From Tim Keller’s The Freedom of Self-Forgetfulness:
The self-forgetful person would never be hurt particularly badly by criticism. It would not devastate them, it would not keep them up late, it would not bother them. Why? Because a person who is devastated by criticism is putting too much value on what other people think, on other people’s opinions. The world tells the person who is thin-skinned and devastated by criticism to deal with it by saying, ‘Who cares what they think? I know what I think. Who cares what the rabble thinks? It doesn’t bother me.’ People are either devastated by criticism — or they are not devastated by criticism because they do not listen to it. They will not listen to it or learn from it because they do not care about it. They know who they are and what they think. In other words, our only solution is to low self-esteem is pride. But that is not a solution. Both low self-esteem and pride are horrible nuisances to our own future and to everyone around us.
The person who is self-forgetful is the complete opposite. […] Friends, wouldn’t you want to be a a person who does not need honour — nor is afraid of it? Someone who does not lust for recognition — nor, on the other hand, is frightened to death of it? Don’t you want to be the kind of person who, when they see themselves in a mirror or reflected in a shop window, does not admire what they see but does not cringe either? Wouldn’t you like to be the type of person who, in their imaginary life, does not sit around fantasizing about hitting self-esteem home-runs, daydreaming about successes that gives them the edge over others? Or perhaps you tend to beat yourself up and be tormented by regrets. Wouldn’t you like to be free of them? Wouldn’t you like to be the skater who wins the silver, and yet is thrilled about those triple jumps that the gold medal winner did? To love it the way you love a sunrise? For it not to matter whether it was their success or your success. Not to care if they did it or you did it. You are as happy as if you have done it yourself — because you are just so happy to see it.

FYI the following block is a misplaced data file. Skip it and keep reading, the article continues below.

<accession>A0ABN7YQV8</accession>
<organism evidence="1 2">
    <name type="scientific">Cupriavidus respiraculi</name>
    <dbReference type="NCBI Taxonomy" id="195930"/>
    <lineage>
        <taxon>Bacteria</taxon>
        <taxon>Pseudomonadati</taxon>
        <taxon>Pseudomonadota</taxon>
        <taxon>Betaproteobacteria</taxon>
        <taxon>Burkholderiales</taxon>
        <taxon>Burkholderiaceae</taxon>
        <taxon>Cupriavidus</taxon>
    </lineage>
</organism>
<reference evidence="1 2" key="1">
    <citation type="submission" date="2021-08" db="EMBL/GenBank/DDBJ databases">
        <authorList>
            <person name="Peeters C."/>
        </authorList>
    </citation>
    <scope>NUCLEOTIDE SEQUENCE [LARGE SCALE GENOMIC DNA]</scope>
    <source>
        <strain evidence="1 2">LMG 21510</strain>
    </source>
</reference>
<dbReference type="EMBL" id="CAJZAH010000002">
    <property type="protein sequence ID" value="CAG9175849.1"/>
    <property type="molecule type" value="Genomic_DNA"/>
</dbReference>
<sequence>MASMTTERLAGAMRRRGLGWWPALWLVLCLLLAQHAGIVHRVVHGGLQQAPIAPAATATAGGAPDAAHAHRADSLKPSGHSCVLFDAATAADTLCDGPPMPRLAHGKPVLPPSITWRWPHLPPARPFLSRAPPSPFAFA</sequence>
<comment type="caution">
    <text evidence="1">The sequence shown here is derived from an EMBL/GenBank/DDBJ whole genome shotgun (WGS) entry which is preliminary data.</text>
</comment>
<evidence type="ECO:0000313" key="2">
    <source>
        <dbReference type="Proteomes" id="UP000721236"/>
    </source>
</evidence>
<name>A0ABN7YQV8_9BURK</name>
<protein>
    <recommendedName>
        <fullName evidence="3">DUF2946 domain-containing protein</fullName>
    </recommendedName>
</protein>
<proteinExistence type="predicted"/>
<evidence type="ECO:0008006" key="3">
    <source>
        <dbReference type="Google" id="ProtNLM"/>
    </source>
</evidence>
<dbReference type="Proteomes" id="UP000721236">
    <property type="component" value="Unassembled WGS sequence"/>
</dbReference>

You will probably say that you do not know anybody like that. But this is the possibility for you and me if we keep on going where [St. Paul is going in 1 Corinthians 3:21 – 4:7].
When I first read Keller’s book a year or so ago (which is very short and only takes about 20 minutes), I found myself hungering for this experience of inner freedom. I read the book three times in a row, and picked it up again this week and devoured it. It’s even more poignant now to me than it was before.